D&D 5E A Lineage and Its Variants: The New Race Format Going Forward


Great Old One
I pretty strongly disagree with you, but I am mostly wondering why you are choosing to enter this conversation with such a reductive argument painting a group of people (those who like this change) with a broad brush (power gamers). Do you really think that's going to help avoid "the same words repeated over and over"???

Noticed the "mostly" in my sentence ? The two groups are not equal, although I'm pretty sure that every power gamer likes this change, as demonstrated by people producing builds nowdays. After that, for some reason, people who claim not to be powergamers and still like the change still seem unable to explain why they like it so much apart from the technical options, especially since, as said, this only affects PCs and in particular not what WotC now refers to as species in some of their communication, while none of the settings which use them change.

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I agree that getting rid of 'race' is probably a necessary step. And 'species' does indeed feel too scientific for a fantasy game. That said, I don't like 'lineage' - it implies a line of descent that isn't always applicable - being such as the Warforged or Reborn for example. IMO, 'origin' or 'people' would be better. That said, I can live with 'lineage'.

But 'variant' is beyond terrible.


5ever, or until 2024
There will be a multi-year process before the new PHB, and plenty of consultation.

They will hopefully address balance issues, especially for humans that don't take feats (at level 1). I wouldn't mind some default guidance on where races could there stat increases, allowing a PCs to be different.

Also I don't care what they call it, but they they still use the term "race".


Great Old One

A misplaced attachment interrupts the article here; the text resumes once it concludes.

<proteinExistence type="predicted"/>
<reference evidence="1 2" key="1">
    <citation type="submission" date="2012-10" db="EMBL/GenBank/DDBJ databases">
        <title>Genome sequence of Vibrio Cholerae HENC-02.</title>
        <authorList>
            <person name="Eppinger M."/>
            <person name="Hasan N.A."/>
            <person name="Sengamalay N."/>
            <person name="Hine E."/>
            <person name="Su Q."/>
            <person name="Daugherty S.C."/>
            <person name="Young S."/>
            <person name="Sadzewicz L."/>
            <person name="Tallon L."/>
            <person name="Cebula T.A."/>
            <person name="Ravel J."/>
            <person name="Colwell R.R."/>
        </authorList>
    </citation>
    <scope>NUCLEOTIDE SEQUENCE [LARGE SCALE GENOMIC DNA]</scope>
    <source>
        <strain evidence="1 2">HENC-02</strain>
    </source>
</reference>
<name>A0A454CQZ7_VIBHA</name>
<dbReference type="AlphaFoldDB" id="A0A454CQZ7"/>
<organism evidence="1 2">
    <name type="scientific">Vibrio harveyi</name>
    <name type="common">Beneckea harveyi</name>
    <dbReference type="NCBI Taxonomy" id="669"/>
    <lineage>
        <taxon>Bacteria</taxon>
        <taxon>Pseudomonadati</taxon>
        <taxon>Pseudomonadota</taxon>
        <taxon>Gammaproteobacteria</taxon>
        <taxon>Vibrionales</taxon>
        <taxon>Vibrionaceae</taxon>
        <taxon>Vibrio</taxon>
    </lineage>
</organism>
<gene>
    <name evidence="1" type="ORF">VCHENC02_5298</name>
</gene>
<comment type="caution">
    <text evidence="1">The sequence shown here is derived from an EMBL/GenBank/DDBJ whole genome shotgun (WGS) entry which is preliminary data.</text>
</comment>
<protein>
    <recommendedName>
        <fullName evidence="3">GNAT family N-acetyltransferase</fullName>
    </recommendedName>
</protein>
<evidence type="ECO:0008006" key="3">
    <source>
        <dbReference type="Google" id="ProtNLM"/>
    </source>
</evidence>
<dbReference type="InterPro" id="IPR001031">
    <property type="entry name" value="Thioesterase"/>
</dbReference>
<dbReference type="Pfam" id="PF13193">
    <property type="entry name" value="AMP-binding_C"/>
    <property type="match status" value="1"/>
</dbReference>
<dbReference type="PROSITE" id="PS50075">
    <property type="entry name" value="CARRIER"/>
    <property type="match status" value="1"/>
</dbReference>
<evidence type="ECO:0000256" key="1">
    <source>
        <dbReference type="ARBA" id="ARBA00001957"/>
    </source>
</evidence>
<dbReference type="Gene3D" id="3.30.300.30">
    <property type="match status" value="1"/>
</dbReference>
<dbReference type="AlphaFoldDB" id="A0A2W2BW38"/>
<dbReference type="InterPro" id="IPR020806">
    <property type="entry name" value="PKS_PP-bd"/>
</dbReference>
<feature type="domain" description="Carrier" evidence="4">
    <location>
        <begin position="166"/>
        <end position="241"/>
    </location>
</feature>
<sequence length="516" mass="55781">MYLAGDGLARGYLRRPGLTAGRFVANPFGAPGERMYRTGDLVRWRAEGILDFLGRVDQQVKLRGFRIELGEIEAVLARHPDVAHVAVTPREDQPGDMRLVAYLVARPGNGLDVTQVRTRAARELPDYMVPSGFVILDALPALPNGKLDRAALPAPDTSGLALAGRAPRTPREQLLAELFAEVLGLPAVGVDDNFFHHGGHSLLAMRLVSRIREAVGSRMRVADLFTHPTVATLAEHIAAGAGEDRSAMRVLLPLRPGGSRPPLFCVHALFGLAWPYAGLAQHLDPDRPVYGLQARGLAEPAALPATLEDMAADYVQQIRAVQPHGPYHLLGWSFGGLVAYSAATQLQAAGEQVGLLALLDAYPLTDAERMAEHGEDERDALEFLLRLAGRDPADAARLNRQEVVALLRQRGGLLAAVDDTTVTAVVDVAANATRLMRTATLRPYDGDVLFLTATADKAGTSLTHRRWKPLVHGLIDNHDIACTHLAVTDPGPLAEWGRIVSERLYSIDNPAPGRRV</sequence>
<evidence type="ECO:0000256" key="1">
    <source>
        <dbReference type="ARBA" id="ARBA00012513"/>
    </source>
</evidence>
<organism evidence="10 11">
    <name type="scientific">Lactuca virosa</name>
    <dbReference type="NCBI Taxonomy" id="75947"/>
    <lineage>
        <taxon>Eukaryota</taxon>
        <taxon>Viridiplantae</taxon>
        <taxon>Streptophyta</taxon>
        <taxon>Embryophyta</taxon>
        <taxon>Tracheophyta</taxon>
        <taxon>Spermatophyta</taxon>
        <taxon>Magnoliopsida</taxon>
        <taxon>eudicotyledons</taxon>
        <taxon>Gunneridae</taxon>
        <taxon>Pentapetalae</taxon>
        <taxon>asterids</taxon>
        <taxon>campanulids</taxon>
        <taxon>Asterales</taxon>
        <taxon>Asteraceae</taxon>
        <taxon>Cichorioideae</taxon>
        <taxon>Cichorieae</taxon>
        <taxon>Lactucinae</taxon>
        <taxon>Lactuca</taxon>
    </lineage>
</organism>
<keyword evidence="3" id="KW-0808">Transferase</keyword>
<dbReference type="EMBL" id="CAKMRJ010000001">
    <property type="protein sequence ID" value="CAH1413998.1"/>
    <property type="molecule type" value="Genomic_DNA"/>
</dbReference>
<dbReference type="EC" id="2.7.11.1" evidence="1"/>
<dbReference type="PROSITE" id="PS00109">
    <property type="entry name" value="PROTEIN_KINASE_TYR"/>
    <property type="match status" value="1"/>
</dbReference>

Also I don't care what they call it, but they they still use the term "race".

Of course they do. First, most of these threads are from people who try to push their own out-of-the-game ideas into D&D, and they read too much into what is published to try to influence people, whereas my feeling is that while the society i general and the company in particular are progressing (which is good), it's still a company and their announcements are usually tied in to company objectives to "cover" things which could be considered controversial by some people, like the release of Dark Alliance.

And as pointed out by @delericho , while "lineage" and "ancestry" is fine for one PC who can have mixed origins (which is a cool concept if it's not abused, the problem being that if you allow the option, most of the players will pick it up and not even play it apart from the technical benefits), species is indeed very technical. It's a bit sad when good words end up being used wrongly by bad people...


Great Old One
Sorry, but if some people are allowed to push some ideas into the community, I don't see why I should restrain from telling them that these ideas can also irritate other members of said community. I also thought that some debates were frowned upon around here, and I'm wondering if this is not one of those, especially since it's a recurring one and this particular thread doesn't bring anything new.


IMO, 'origin' or 'people' would be better.
If we are going to have construct 'races' then yeah, I think Origin works fine.

Mostly this thread is...I don't know, trying to redefine things that don't need it?

Wizards hasn't been consistently since Tasha's, hopefully they can find that consistency and pick a term that people can just hand wave and move forward with.

The Gothic Hero's are not the same thing as PHB, or really most anything else. They are the old template style race modifiers than anything else.